Somebody had taken a laugh, crumpled it into a great, crackly ball, and stuffed her skull with it.

CUCKOO SONG by frances hardinge

She tasks herself with finding empathy and reason behind every so-called monster, and this story features a lot of them. Every character, from the clearly ominous Behinders to Triss herself, presents as some form of monster, but Hardinge takes time and care to tease out hidden layers of humanity.

This story represents imagination at its most agile. As a reader and writer, I can feel the edges of my mind expanding as new dimensions of this fantasy world unfold in scrumptiously odd detail.

A Moment of Inspiration

As an author, this novel inspires me to:

  • Trust myself to bring my odd, twisted visions to life. Yes, I have often been told my stories are too dark or too strange by editors or my agent, but when did I become the one building those walls?
  • Believe there is a place for beautifully odd stories that push the boundaries of imagination and empathy, AND that I am capable of writing them (and so are you!).

More About This Blog Series

Lately, I’ve been yearning for ways to hold onto the stories I love. My memory has grown so fleeting. I can adore a story one day, and completely forget about it the next. This series, Books That Inspire, is an attempt to memorialize my favorites in some kind of tangible form. Mainly, I want to highlight how these stories inspire me as an author, to make each post less a summary and more a personal call to action.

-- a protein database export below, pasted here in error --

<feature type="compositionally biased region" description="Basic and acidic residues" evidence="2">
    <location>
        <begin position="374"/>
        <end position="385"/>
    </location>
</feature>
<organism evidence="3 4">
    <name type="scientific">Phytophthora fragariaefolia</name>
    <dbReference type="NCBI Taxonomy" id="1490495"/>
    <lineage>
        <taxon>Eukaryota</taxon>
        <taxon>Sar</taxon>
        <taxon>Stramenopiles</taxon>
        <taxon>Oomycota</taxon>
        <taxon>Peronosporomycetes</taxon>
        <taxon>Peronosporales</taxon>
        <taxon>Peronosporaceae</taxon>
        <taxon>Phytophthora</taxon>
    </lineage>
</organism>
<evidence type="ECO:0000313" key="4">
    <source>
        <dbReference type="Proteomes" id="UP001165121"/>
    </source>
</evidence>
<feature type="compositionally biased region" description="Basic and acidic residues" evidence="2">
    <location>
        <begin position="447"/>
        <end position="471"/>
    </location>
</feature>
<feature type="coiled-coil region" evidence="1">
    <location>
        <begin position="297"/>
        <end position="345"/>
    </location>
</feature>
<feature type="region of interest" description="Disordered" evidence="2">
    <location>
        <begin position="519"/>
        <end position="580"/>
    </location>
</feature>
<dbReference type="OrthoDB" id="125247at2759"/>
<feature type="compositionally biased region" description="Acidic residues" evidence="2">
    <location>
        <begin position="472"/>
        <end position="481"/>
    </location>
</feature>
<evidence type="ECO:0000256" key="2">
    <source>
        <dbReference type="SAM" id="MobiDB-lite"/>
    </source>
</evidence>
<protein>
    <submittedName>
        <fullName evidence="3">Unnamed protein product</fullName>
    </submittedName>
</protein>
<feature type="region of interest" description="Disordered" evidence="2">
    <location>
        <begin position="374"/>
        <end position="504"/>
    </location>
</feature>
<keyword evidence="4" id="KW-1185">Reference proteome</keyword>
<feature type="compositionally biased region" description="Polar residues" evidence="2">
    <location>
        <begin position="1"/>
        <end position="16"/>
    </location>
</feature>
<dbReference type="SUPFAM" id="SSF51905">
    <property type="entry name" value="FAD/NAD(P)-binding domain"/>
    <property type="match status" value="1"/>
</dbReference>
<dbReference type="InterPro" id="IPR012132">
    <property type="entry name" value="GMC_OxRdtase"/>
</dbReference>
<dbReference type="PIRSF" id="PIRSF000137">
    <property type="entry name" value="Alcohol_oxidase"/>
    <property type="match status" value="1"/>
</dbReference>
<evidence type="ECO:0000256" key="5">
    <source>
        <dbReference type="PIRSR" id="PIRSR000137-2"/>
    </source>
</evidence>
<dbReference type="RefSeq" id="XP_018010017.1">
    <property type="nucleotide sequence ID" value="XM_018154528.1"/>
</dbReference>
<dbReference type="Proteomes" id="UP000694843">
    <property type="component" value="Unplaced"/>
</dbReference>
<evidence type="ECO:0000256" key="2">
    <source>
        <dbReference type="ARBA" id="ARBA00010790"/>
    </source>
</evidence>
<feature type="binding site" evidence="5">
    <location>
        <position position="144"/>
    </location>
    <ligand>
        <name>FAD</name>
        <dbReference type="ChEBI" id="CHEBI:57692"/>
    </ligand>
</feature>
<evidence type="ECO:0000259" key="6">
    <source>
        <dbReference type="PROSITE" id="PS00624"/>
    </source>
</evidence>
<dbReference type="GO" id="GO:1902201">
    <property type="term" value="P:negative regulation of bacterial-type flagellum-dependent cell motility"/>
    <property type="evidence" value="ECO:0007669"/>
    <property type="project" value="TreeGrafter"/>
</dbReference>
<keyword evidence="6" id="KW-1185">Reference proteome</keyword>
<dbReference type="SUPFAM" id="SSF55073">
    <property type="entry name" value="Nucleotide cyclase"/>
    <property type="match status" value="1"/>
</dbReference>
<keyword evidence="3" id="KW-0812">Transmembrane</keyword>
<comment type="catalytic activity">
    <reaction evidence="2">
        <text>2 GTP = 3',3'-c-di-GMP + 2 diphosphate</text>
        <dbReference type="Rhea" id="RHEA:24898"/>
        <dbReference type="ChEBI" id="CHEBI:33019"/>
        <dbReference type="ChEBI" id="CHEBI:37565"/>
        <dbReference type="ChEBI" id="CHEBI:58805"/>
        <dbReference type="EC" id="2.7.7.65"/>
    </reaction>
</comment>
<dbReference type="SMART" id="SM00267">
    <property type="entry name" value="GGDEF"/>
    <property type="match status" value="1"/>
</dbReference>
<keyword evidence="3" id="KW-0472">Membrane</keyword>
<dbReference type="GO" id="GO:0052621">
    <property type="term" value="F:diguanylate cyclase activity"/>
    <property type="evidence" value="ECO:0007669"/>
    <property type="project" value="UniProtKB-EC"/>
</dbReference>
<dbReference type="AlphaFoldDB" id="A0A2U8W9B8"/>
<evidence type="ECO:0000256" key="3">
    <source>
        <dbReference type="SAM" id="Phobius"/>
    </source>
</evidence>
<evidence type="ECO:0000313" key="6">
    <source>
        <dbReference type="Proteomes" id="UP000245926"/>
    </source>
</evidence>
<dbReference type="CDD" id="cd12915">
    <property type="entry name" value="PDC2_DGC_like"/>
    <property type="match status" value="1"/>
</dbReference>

To close, I’ll leave you with one of my favorite quotes from Cuckoo Song:

“Trista’s eyes stung with dust, and joy, and the cobweb tears that she was beginning to accept. Her lungs and mind were full of life – life as it was, not as anyone said it should be.
This second is mine, and this, and this, and this….”


About the Author

KIM VENTRELLA is the author of THE SECRET LIFE OF SAM (Fall 2020, HarperCollins), HELLO, FUTURE ME (Aug. 2020, Scholastic), BONE HOLLOW and SKELETON TREE. Her works explore difficult topics with big doses of humor, whimsy and hope. Kim has held a variety of interesting jobs, including children’s librarian, scare actor, Peace Corps volunteer, French instructor and overnight staff person at a women’s shelter, but her favorite job title is author. She lives in Oklahoma City with her dog and co-writer, Hera. Find out more at https://kimventrella.com/ or follow Kim on Twitter and Instagram.

*A portion of purchases made through Bookshop.org affiliate links goes to support indie bookstores everywhere and yours truly!